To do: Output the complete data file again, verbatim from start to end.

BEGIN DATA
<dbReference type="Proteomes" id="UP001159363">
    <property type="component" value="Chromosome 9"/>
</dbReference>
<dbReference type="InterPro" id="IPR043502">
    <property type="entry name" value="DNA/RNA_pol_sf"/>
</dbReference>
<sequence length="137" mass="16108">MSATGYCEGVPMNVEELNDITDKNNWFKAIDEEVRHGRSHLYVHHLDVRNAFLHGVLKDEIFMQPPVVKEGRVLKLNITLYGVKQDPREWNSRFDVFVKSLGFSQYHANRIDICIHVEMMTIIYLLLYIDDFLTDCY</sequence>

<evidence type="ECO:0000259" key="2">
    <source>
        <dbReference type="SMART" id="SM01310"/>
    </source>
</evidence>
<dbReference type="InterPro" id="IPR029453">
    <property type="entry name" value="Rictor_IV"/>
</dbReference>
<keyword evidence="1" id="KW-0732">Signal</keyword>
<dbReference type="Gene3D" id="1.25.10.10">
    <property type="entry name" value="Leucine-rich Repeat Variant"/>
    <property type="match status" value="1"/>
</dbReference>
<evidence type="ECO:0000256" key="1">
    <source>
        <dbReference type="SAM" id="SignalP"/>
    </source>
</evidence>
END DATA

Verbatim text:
<dbReference type="Proteomes" id="UP001159363">
    <property type="component" value="Chromosome 9"/>
</dbReference>
<dbReference type="InterPro" id="IPR043502">
    <property type="entry name" value="DNA/RNA_pol_sf"/>
</dbReference>
<sequence length="137" mass="16108">MSATGYCEGVPMNVEELNDITDKNNWFKAIDEEVRHGRSHLYVHHLDVRNAFLHGVLKDEIFMQPPVVKEGRVLKLNITLYGVKQDPREWNSRFDVFVKSLGFSQYHANRIDICIHVEMMTIIYLLLYIDDFLTDCY</sequence>

<evidence type="ECO:0000259" key="2">
    <source>
        <dbReference type="SMART" id="SM01310"/>
    </source>
</evidence>
<dbReference type="InterPro" id="IPR029453">
    <property type="entry name" value="Rictor_IV"/>
</dbReference>
<keyword evidence="1" id="KW-0732">Signal</keyword>
<dbReference type="Gene3D" id="1.25.10.10">
    <property type="entry name" value="Leucine-rich Repeat Variant"/>
    <property type="match status" value="1"/>
</dbReference>
<evidence type="ECO:0000256" key="1">
    <source>
        <dbReference type="SAM" id="SignalP"/>
    </source>
</evidence>